Health Info & Resources for Seniors
Now that the leaves are down and the days are shorter, it is often hard to get motivated to think about exercise, let alone work on our food choices. We seem to want to hibernate and reach for comfort foods. Unfortunately, with our human makeup, this combination only leads towards gaining weight and becoming less flexible.
Pursuing a new interest, skill or activity is a great alternative to making – and breaking – New Year’s resolutions, but where do you start? In addition to colleges, universities and senior centers, consider visiting the website of your local hospital. “Many hospitals and health centers offer programs to help members of the community improve their mental and physical health condition, as well to become better educated about health-related topics,” said David Yanoshik, associate vice president, marketing and public relations, St. Luke’s University Health Network. “For example, St. Luke’s lists many of these programs on the home page of its website. Just visit, sluhn.org, scroll down to the Event Calendar and click on ‘view all.’ It’s very easy to find something that might interest you.”
A ground-breaking advancement in surgery occurred in 1990 when a pair of Argentinian surgeons successfully repaired a large aneurysm in the artery of a 70-year-old man’s abdomen. What made this surgery so significant is they reached the aneurysm by making a small incision in the patient’s groin, threading a wire to the aneurysm and opening a graft inside the vessel diverting the blood flow away from the aneurysm. This restored the patient’s blood flow to the legs and prevented the risk that the artery would burst, causing him to bleed to death.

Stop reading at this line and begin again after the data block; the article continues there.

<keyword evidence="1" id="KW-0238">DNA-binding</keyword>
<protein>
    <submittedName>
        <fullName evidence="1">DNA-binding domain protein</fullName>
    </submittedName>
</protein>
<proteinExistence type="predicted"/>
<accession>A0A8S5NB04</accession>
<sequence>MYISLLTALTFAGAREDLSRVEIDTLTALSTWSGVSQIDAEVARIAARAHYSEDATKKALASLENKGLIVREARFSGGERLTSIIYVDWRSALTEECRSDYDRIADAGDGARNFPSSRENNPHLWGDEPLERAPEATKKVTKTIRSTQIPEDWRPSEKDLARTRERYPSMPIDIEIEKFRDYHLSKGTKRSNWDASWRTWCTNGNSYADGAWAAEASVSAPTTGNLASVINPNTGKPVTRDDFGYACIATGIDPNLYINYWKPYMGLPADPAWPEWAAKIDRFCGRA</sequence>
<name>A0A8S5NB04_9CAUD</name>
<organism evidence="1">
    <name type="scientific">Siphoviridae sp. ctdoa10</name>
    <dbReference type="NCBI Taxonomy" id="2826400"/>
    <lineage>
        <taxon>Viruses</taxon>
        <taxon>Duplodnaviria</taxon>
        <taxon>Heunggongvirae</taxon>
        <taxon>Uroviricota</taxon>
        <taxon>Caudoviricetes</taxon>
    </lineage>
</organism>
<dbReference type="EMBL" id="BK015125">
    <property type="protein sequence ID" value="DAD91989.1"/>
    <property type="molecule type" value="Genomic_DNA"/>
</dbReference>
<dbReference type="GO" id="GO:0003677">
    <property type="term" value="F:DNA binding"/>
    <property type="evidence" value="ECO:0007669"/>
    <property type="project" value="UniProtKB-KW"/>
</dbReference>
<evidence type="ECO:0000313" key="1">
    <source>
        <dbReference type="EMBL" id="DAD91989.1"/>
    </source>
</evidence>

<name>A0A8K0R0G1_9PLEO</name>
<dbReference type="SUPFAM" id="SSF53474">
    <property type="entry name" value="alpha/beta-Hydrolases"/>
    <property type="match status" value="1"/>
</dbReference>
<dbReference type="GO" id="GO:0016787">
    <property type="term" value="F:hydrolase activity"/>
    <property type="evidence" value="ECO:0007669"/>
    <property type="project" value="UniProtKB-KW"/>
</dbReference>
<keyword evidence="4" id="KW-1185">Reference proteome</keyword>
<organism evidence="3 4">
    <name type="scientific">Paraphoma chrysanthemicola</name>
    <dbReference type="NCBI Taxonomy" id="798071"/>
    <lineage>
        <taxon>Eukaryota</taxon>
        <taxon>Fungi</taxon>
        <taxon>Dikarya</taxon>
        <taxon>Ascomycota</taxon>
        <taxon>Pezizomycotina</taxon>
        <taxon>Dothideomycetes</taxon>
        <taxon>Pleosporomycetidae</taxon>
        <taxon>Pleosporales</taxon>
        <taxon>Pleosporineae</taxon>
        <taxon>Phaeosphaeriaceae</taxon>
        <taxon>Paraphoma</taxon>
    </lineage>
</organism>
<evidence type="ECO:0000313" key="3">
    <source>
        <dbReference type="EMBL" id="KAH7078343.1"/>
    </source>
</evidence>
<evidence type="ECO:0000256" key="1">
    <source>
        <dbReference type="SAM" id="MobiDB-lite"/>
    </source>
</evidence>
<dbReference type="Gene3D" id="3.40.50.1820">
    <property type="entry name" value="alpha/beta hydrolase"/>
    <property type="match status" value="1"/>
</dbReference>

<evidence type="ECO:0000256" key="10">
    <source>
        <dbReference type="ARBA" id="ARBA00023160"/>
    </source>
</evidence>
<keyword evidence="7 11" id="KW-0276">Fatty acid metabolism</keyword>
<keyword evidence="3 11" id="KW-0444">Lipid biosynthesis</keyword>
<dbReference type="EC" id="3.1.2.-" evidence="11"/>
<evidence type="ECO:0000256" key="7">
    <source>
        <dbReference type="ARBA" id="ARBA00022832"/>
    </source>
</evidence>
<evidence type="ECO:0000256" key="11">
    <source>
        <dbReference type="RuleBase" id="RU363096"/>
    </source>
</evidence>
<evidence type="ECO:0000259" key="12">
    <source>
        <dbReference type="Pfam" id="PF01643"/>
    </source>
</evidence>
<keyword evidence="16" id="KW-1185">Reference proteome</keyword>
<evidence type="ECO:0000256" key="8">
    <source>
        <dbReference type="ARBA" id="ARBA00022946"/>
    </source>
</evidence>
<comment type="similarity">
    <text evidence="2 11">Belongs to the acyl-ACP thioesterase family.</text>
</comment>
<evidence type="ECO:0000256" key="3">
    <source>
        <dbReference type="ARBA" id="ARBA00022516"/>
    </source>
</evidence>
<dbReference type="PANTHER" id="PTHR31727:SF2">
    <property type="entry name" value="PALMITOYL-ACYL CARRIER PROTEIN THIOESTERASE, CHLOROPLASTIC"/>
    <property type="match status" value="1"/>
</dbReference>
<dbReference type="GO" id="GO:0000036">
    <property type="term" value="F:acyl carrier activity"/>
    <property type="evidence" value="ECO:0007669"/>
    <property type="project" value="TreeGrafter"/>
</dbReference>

In recent years we’ve heard about the importance of not going to an emergency room unnecessarily. Although sometimes it’s obvious that you need emergency care, other times it may be less clear. When deciding whether to visit your nearest emergency room, Rebecca Pequeno, MD, Chair, Emergency Medicine, St. Luke’s University Health Network, suggests you first ask yourself how quickly does the person in distress need help? If someone’s life is at risk or they could be permanently disabled, don’t hesitate, call 911 immediately. Examples are chest pain, difficulty breathing, stroke symptoms, heavy bleeding, and a fall where the person can’t get up or is unconscious.
Wound Care Specialists Can Help You Heal
“People with diabetes are at risk for developing hard-to-heal wounds that can cause serious infections”, says wound care specialist Steven Bowers, DO, Network Medical Director of Wound Care and Hyperbaric Medicine at St. Luke’s University Health Network. “Diabetes and wounds are a dangerous combination” Dr. Bowers says. “Left untreated, wounds can become infected. These infections can be quite serious and can result in amputation or even death.”